Communicating with pension scheme members: when is ‘good enough’ good enough?

Helen Powell

Systems are often imperfect and computers sometimes say ‘no’. If you fail to get important information to a pension scheme member about their rights under the scheme, is it enough to have done your best? That will depend on the nature of the duty, and to some extent on the nature of the information involved. Two recent court decisions highlight issues for both administrators and employers providing information to scheme members.

The first decision (NHS Business Services Authority v Leeks) concerned an administrator’s failure to inform a member that she had accrued the maximum possible entitlements under her pension scheme. Had she been aware of the position, she could have retired on a full pension more than two years earlier than she actually did. The Ombudsman held the administrator primarily responsible for the failure and ordered it to pay around GBP110,000 in compensation. The administrator argued that the scheme involved was a complex one, with a large membership; the fault lay in the inherent limitations of its automated system, and this should not count as maladministration. The court, however, took the view that the scale and complexity of the scheme was all the more reason why the administrator should have adequate systems in place. A known deficiency was no excuse, and the existing system fell ‘so substantially below being able to satisfy the reasonable expectations of members’ in relation to the provision of information, as to constitute maladministration.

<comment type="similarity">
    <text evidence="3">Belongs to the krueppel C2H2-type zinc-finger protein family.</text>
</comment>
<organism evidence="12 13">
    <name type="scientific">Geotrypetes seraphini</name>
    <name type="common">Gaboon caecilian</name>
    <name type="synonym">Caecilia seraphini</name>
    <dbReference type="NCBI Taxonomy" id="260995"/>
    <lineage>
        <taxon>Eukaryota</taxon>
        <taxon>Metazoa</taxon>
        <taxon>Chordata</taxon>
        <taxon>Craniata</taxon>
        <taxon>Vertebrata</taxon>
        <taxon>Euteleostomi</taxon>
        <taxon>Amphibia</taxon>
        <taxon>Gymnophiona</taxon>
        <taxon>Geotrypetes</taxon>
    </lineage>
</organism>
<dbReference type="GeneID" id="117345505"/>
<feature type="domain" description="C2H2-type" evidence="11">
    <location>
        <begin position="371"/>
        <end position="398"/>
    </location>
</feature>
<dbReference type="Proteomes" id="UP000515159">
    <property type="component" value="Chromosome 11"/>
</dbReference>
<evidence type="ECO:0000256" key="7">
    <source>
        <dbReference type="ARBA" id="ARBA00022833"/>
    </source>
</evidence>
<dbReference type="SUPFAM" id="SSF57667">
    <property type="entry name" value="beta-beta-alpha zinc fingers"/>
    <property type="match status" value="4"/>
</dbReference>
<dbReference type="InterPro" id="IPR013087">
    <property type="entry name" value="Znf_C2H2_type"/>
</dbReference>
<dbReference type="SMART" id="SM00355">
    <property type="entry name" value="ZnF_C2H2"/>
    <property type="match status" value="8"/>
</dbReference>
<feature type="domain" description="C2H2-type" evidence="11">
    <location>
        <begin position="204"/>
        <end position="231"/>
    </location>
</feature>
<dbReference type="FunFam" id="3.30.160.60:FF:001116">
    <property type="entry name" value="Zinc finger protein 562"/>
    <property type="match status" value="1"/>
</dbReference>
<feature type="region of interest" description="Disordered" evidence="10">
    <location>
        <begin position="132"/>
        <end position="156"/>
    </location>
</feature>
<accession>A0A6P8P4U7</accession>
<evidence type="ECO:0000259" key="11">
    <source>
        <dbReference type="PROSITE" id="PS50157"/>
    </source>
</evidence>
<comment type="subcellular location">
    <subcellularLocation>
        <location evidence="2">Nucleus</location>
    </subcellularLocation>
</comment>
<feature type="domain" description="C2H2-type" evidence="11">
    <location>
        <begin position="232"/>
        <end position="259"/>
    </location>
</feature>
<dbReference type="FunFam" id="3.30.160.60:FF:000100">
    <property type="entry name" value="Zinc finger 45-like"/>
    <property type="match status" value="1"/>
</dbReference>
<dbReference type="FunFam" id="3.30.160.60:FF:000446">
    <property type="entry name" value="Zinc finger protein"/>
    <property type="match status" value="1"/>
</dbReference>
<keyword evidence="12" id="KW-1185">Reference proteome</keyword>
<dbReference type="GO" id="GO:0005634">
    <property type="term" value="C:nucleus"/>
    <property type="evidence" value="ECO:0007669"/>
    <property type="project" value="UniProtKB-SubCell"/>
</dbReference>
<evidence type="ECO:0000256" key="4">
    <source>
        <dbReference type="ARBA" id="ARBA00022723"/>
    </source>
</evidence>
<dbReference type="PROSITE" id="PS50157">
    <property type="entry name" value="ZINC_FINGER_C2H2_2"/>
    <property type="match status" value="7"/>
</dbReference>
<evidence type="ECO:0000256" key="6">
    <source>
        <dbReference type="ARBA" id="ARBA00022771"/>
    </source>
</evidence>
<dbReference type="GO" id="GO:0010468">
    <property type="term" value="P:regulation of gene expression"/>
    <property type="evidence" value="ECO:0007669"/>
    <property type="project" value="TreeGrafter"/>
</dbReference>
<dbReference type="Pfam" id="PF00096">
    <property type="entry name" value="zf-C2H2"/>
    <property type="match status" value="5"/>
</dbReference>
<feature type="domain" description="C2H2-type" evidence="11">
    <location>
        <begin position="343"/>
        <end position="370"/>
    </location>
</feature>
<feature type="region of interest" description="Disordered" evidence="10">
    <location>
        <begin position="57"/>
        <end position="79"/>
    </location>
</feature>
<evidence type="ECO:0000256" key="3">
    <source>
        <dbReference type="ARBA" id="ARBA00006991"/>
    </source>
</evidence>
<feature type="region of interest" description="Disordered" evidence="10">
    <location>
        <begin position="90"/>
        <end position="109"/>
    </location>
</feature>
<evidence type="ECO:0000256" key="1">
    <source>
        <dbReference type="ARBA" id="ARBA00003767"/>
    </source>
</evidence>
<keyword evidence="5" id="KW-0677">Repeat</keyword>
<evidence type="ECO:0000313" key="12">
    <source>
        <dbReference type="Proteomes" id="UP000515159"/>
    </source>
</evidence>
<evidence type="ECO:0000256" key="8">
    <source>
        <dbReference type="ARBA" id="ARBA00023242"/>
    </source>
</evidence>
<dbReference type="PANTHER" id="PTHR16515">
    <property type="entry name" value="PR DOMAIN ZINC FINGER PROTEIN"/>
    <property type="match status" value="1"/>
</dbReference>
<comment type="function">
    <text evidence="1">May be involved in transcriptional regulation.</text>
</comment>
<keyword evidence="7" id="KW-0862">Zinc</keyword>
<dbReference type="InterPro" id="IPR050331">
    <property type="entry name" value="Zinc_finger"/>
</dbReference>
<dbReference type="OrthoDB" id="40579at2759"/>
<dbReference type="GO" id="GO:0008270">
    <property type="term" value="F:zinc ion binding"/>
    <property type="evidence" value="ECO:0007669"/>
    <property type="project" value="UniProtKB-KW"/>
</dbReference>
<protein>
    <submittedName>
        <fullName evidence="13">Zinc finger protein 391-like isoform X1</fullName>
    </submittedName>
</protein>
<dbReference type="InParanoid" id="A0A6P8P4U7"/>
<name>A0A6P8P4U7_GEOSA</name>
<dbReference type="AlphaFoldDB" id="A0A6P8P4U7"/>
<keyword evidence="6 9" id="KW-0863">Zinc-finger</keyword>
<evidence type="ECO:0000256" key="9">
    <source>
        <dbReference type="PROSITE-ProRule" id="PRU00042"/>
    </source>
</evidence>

In another case, Andrews v Kings College NHS Foundation Trust, an employer had sent pensions information to members following its normal method of stapling an information leaflet to the outside of payslip envelopes. It was accepted that there was a risk that some envelopes might be missed when this manual exercise was undertaken, and that some leaflets might later become detached. As a result of not receiving the leaflet, a member failed to take up the opportunity to join the pension scheme and missed out on several years of membership.

An employer has, in some circumstances, an implied contractual duty to draw pension rights to the attention of employees/members. The obligation applies where:

*  the contract includes a term which makes available to the employee a valuable right which is contingent upon action being taken by him; and

*  the employee could not, in all the circumstances, reasonably be expected to be aware of the term unless it is drawn to his attention.

Where those conditions apply, an employer may be in breach of the duty if it does not take reasonable steps to draw an employee’s attention to the existence of the right. Had the employer in this case met its duty, given that the delivery system it used was not 100% failsafe? The Employment Appeal Tribunal ruled that it had, because in the case of this particular duty, although the duty is owed to each employee individually, the employer does not have to do more in any individual case than to take reasonable steps to bring the relevant information to the attention of the employee.

The key point is to be aware of the risks and limitations of your systems, whether manual or automated. You shouldn’t simply accept inherent limitations if they can be resolved. Then consider the nature of the duty under which you are providing the information, and the nature of the information you need to provide. Have you done enough to meet your duty to deliver the right information at the right time? Mistakes and system failures can be expensive; trustees and administrators should consider these issues carefully as part of their internal controls monitoring process.

Helen Powell is a PSL Counsel at Allen & Overy LLP.

Comments published on Pensions Talk do not necessarily reflect the views of Allen & Overy or its clients.

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